A few years ago now, when I got into alchemy, the more I read, the more confused I got. At first it seemed fairly simple, but after a few years I managed to find more sources and information and it all got very complicated. After a few more years, with more thinking, reading and experimenting it made more sense again.
So, the complexity and difficulties I have had were in part due to the different streams, or threads, of alchemical thought. It can be thought of a little like this, showing the start of alchemy:
ime is going down the page, and at the top we have two streams of thought and practise, i.e. philosophy and practical workshop recipes, joining together. At this juncture is a circle with dots in, the dots being people, the individuals who imbibed the knowledge and discussed and wrote and used it. Out of these people came the splits up into schools of alchemy, each with their own approach. 200 or 300 years later, Zosimos, himself a gnostic, is referring to Maria the Jewess and her alchemical school, and there are also works that seem to be from schools of thought related to both of them. Each has it’s own recipes and specific philosophical approach, and favour some terms over others, but they are definitely all alchemy.
By the late medieval period in Europe, it’s even worse, with many different people supporting many different ideas at the same time, yet all are some form or other of alchemy.
You’ve got ones whose only aim is making gold, they are the ones you hear about most, even if they don’t leave many texts behind, especially not any clearly written ones. And people using religious imagery to get across the ideas of alchemy, some with and some without intending that you should see parallels with your own religious salvation. Others are probably resolutely practical except they hide it in abstruse language and imagery. Not to mention those who do actually mean what they write. Or the false ideas about how alchemy works or is bad, such as the accusation of demonic magic from an inquisitor. Or are concentrated on medical aspects.
This confusion continued through the centuries, with various ideas becoming popular then dying away again, and various national or international schools and strands of thought persisting for a while. For instance there seems to have been something of a series of English alchemical poetry in the late 15th/ early 16th centuries, unlike that seen in other countries. Or indeed the approach often associated with George Ripley, which is fairly clear on the use of vinegar and lead oxide, if taken literally. Or the homunculus, discussed in great detail by William Newman. And of course not all alchemists believed in homunculi or were interested in making them. Not to mention the rise of the mercury alone theory, which cannot be seen earlier than the 14th century, although like lots of other ideas, there was a seed in earlier works.
So in this picture the various ideas and themes and practises continue through time from their roots, and are influenced by outside ideas, and cross fertilise between themselves. It should of course be remembered that each of these lines represents one or several humans who are thinking and doing related to the ideas.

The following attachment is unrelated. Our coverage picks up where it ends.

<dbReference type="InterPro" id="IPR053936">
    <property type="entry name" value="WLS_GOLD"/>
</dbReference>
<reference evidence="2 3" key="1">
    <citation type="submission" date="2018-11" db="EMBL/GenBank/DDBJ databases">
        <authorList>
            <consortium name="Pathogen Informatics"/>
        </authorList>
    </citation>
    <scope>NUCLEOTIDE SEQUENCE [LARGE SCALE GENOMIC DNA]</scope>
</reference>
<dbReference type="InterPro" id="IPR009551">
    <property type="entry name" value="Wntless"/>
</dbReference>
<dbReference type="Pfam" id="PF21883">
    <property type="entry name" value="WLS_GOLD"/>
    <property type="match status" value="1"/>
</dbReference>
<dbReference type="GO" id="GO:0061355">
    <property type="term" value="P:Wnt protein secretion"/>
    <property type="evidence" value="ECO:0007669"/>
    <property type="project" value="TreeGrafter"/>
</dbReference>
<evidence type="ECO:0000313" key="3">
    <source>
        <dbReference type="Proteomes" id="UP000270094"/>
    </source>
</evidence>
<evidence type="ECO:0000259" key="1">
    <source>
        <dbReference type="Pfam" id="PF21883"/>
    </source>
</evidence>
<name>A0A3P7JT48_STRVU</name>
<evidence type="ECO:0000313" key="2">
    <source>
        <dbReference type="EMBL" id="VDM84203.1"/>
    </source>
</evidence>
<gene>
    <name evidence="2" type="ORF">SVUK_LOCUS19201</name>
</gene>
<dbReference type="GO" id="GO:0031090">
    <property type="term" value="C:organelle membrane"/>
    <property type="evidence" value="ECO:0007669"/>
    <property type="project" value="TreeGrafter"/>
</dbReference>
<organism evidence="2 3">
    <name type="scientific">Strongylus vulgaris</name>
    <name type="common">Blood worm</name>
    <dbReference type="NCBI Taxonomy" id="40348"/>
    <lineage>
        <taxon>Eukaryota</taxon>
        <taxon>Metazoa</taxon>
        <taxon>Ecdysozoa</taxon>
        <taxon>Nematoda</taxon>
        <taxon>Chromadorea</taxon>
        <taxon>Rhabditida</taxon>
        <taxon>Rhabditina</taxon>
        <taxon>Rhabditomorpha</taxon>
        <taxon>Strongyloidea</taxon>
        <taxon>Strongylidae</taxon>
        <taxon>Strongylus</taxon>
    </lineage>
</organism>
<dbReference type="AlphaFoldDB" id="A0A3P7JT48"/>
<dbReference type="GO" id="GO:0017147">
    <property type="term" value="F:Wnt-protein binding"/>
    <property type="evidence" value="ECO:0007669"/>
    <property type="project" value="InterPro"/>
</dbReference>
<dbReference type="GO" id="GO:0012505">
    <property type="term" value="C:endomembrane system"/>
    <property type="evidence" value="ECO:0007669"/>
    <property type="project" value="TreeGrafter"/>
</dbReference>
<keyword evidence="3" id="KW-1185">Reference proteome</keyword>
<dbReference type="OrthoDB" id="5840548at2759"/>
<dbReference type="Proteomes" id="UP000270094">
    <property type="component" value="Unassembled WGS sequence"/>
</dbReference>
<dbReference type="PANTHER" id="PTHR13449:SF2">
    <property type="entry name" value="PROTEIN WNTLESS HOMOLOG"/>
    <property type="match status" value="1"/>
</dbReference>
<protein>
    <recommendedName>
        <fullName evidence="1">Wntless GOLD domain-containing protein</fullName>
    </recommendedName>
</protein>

The other important point is that each individual alchemist tends to interpret other’s works to fit their own concepts of alchemy. Hence the proliferation of cover names and confusion of imagery.
All this means it is very hard to make definite statements about alchemy, since any such statement as “alchemy was about turning lead into gold” is only correct for some alchemists some of the time. Others thought you should use copper, since it was closest in properties to gold already. Others that it didn’t mean real physical lead but was a metaphor for other things. Or that lead was actually antimony sulphide, an imperfect metal that could therefore be made into a proper complete metal.
Blood is another good example; some like pseudo-Avicenna could mean real blood or use it as a cover name. Others are very clear about it being a cover name, perhaps for mercuric oxide. Others refer to the blood produced when you distill metallic acetates. Roger Bacon apparently really meant to use human blood, mercury and stuff to produce a medicine to prolong human life.
The similarity to religion is obvious; the many different flavours of Christianity, for instance, differ in their interpretations and practises, but share a common root.
It would be fun to try and create a visualisation of the different connections of ideas between individual alchemists and the texts they used, with the same text influencing various alchemists in different ways. You can see this somewhat in the magpie approach to texts that was often taken, whereby in the practical works they took what recipes they liked or thought worked, and in more philosophical ones, where they use similar ideas and tropes repeatedly.
But really that would take years and lots of people. Instead I need to get on with some practical experiments once the weather warms up and the day gets longer.